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Questions relating to designing PCBs
By rpcelectronics
EmbeddedMan wrote:Yah, I got the Rigol DS1052 when they were selling them for $375. It's awesome -way more scope than I expected for that price. Yes, I wish it were faster. But the whole usb interface to the PC thing is really, really nice. Lots of great measurements, easy to use controls. Even at the $500 price I would recommend it as a first scope.
I just ordered a Rigol DS1052 from DealExtreme for $405 shipped. Looking forward to comparing it to my Owon.
By ozbecool
RIGOL DS1052 is a VERY BASIC oscilloscope.
For an amateur who does not have any cro yet - might be ok. For a bit advanced use - no.
It has some nice features for signal measuring , triggering etc but its cons are pretty strong:
- its display resolution is shockingly low (I missed it when reading reviews before I bought it; my mistake!) : ONLY 64K TFT LCD: this alone kills this cro;
- very low scanning rate at time base near 10ms : scans once per 1.7 sec only !!!, for TB=5ms scans once per 400ms ! And the scan rate is not properly dependant on TB: eg. for TB=50ms it is = ~ 600ms i.e. FASTER than for TB=20 ms. This makes TB=20ms almost useless for waveforms that change faster than 10x20ms = 200ms. Other ranges in general have also too slow scan rate; to the point that after a while your eyes get tired from watching the dodgy refreshes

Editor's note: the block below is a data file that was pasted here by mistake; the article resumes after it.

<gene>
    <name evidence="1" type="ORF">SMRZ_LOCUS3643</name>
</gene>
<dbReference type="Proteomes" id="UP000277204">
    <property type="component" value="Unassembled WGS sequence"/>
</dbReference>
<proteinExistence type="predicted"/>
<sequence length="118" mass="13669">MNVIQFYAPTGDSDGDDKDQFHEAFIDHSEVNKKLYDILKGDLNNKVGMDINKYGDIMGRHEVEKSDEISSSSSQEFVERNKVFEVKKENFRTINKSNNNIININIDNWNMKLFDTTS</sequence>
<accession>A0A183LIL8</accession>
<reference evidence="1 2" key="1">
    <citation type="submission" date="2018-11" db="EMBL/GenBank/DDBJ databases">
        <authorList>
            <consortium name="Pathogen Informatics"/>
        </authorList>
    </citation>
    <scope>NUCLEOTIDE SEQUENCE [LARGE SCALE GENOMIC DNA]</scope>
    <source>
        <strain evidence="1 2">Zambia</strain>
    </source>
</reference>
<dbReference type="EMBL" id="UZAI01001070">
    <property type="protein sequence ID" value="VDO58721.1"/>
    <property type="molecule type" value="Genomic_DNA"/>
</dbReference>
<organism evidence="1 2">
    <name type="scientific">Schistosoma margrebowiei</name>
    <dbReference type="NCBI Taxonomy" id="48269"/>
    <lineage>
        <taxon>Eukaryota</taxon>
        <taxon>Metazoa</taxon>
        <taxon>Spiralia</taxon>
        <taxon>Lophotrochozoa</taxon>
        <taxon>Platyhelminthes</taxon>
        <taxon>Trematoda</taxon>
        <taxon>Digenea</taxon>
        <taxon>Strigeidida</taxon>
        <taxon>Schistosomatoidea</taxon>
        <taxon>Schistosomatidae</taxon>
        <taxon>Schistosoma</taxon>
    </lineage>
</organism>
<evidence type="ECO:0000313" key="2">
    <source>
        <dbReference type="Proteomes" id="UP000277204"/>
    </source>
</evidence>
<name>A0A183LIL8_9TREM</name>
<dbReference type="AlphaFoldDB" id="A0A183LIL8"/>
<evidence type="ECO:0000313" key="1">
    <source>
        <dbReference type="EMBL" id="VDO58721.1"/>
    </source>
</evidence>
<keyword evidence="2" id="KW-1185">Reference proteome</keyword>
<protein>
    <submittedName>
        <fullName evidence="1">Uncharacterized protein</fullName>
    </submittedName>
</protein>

- there are 2 cursors available (std and OK feature) but ONLY one knob to control them, therefore you have to keep changing which cursor you will move by pressing TWO buttons first and then adjusting the knob.
I had to buy something (my old cro went bust) and I bought it (after reading some reviews) and it appears that this purchase was a mistake - I will be reselling it soon and buying something better.
By guru_florida
Oh, I am still all giddy over my DS1052D. lol. This is the version that comes with the logic probe. I've been wanting an scope ever since I lost access to the tektronics 15 years ago! They were always just so expensive though. All this time I used a simple multimeter and a lot of guesswork to figure out what was going on in my circuits, (hmmm, Is that 2.5 VDC, or 2.5V AC RMS? Who knows! lol) I've done a lot of FPGA, modems, analog and other digital stuff that really needed a scope. I'm still giddy because I no longer have to guess what's going on, a quick probe and it's usually obvious.

Having said that, like some said, it might not be up to snuff of some professionals - especially if they are used to the expensive scopes. For me, it kills the tektronics I had 15 yrs ago, and my simple multimeter, so I'm happy. (which was already prob 10 yrs old!) Of course, you cant compare it to a Tektronics today. (dont get me wrong).

The visual resolution is not large, about 255 pixels vertical. The ADC is also only 8bit...this makes sense since having a 10bit ADC for a 255 pixel vertical image is overkill. I get by with the limited resolution, I still see lots of signal detail.

I love having a logic probe. Having only two analog probes is just not enough in the digital world when you usually need to correlate a bunch of digital signals together.

So far the scope has had an option to handle every type of scenario I needed.